Colorado’s US House Democrats Press for Progress on Background Check Issue Related to 2019 Threat of Columbine Copycat

WASHINGTON – Congressman Jason Crow (CO-06) today led Colorado’s US House Democrats in pressing the Department of Justice to ensure states comply with background checks for those purchasing firearms out-of-state. This out of state background check issue was underscored during the 2019 incident when a Florida woman, who was reportedly obsessed with the Columbine High School tragedy, obtained a firearm from a Colorado Federal Firearm Licensee (FFL) despite federal law prohibiting the transfer of firearms to out-of-state individuals who do not meet their state requirements. The woman was ineligible to purchase the firearm due to Florida’s age restrictions.

This letter follows a prior effort by the lawmakers requesting that the Department of Justice Office of the Inspector General (OIG) recommend how to mitigate risks associated with prohibited firearm sales to out-of-state purchasers and evaluate point of contact state compliance with firearms background checks. The OIG accomplished the first task and the FBI is in the process of implementing recommendations.

“Firearm background checks are critical to keeping dangerous weapons out of the hands of those who are unauthorized to possess them, and we support the audit’s recommendation which will help ensure the eligibility of out-of-state firearm purchasers. We must continue to ensure that background checks are conducted with integrity, and to that end, we write to request more information regarding oversight of firearm transactions in Point of Contact states,” wrote the lawmakers.

“Consistent and comprehensive background checks are critical for public safety, and there must be accountability when background check standards are not met,” they continued. 

"Background checks for firearm purchases save lives. They are our first line of defense, helping prevent people who should not have guns from obtaining them and making communities safer. We are grateful to Congressman Crow and members of the Colorado delegation for their continued efforts to ensure that point of contact states properly apply federal and state denial criteria when conducting background checks,” said Adzi Vokhiwa, Federal Affairs Director at Giffords.

The OIG report, following the lawmakers’ previous letter, assessed compliance with firearms background checks and found that some states were not appropriately applying denial criteria to NICS background checks, but the report doesn’t divulge the nature of these errors or whether they were eventually remedied. Today’s letter asks the OIG to elaborate on errors they assessed and follow-on actions that were taken.

Shortly after the 2019 incident, Crow first introduced the Closing the Loophole on Interstate Firearm Sales (Colorado Loophole) Act, which will close the loophole that allows certain gun purchasers to immediately obtain rifles and shotguns when traveling out-of-state.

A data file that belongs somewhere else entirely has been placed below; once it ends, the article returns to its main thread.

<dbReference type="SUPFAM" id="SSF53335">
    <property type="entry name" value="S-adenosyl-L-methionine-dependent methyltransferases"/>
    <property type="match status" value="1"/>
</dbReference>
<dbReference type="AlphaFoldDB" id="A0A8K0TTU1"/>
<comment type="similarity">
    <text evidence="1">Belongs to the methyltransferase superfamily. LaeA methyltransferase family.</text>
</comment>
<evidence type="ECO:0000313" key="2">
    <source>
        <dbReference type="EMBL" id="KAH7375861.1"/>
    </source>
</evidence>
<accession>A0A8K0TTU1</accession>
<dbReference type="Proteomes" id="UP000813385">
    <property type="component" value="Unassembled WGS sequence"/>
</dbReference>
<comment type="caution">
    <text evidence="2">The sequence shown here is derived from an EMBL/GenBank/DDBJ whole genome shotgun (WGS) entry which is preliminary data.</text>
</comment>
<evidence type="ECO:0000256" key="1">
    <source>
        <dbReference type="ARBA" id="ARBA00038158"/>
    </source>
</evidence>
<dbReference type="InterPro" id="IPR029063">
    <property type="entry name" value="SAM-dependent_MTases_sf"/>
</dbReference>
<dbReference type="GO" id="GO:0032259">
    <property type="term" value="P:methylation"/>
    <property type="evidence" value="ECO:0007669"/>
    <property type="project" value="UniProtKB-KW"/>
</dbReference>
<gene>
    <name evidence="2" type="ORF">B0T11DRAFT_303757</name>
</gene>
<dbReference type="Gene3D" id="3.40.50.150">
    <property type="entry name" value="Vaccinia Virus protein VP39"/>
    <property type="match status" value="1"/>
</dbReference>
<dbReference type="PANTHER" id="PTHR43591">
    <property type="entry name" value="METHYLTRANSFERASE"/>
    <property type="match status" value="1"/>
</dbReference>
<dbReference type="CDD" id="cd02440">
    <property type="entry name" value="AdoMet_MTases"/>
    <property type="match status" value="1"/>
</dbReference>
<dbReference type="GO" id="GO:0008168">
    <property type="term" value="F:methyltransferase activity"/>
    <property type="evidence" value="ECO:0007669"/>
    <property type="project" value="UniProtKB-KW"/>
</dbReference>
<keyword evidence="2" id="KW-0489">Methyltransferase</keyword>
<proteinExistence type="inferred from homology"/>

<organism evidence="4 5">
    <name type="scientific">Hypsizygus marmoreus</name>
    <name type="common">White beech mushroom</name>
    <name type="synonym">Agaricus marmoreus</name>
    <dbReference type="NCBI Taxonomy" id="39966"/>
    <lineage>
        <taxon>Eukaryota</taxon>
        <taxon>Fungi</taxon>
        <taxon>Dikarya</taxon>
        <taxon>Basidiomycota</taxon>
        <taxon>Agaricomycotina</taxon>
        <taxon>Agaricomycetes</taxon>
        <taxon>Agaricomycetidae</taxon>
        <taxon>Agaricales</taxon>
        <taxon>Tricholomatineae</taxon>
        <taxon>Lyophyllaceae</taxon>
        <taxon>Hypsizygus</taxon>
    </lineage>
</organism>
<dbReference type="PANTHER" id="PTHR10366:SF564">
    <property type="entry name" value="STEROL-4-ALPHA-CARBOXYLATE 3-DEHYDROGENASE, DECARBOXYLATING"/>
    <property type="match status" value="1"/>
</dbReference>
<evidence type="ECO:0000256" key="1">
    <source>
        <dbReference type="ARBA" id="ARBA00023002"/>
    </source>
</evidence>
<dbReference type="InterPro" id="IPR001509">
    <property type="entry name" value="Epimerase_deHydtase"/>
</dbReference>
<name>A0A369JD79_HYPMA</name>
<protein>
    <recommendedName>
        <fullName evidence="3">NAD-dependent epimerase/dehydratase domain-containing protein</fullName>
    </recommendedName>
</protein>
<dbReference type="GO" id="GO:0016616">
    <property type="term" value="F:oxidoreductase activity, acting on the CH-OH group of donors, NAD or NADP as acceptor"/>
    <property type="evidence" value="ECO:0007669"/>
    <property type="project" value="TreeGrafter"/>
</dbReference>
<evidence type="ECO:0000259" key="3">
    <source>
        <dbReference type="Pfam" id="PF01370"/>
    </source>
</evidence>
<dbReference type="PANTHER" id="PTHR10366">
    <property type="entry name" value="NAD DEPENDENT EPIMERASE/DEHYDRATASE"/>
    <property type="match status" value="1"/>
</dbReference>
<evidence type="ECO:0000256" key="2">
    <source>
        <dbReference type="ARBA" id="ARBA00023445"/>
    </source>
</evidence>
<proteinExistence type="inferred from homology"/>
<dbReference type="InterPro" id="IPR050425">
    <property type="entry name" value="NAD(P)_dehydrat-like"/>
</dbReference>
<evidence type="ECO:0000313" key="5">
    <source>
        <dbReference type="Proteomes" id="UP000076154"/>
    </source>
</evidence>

Read the full text of the latest letter here and below.

The Honorable Michael E. Horowitz
Inspector General
U.S. Department of Justice
950 Pennsylvania Avenue NW, Suite 4706
Washington, D.C. 20530

Dear Mr. Horowitz,     
                                                                                  
We thank you for completing a comprehensive audit of the FBI National Instant Criminal Background Check System (NICS) following our July 2019 letter. Firearm background checks are critical to keeping dangerous weapons out of the hands of those who are unauthorized to possess them, and we support the audit’s recommendation which will help ensure the eligibility of out-of-state firearm purchasers. We must continue to ensure that background checks are conducted with integrity, and to that end, we write to request more information regarding oversight of firearm transactions in Point of Contact (POC) states.

On April 17, 2019, Colorado schools and communities ground to a halt after an 18-year-old Florida woman who was reportedly obsessed with the Columbine High School tragedy obtained a firearm from a Colorado Federal Firearm Licensee (FFL). As you know, federal law prohibits the transfer of firearms to out-of-state individuals who do not meet their state requirements, and the woman was ineligible to purchase the firearm due to Florida’s age restrictions. Though the Colorado Bureau of Investigation conducted a background check through the NICS background check, the FFL didn’t independently assess the purchaser’s eligibility under Florida law. We agree with the audit’s recommendation that the FBI update the NICS background check system to verify age eligibility of out-of-state purchasers and hope it will be adopted without delay.

We are concerned, however, by the audit’s findings that three full and four partial POC states had failed to apply federal and state denial criteria in their NICS background checks at some point between 2011 and 2019. Consistent and comprehensive background checks are critical for public safety, and there must be accountability when background check standards are not met.  We respectfully request additional information on these incidents, including:
• Providing specific information on the omitted denial criteria;
• Whether the errors were caused by systems or human error;
• The frequency at which errors occurred in each state;
• Corrective actions taken by the FBI to ensure state compliance; and
• Whether POC states remedied the errors.

Thank you for your commitment to this investigation, and your time and consideration of this request.


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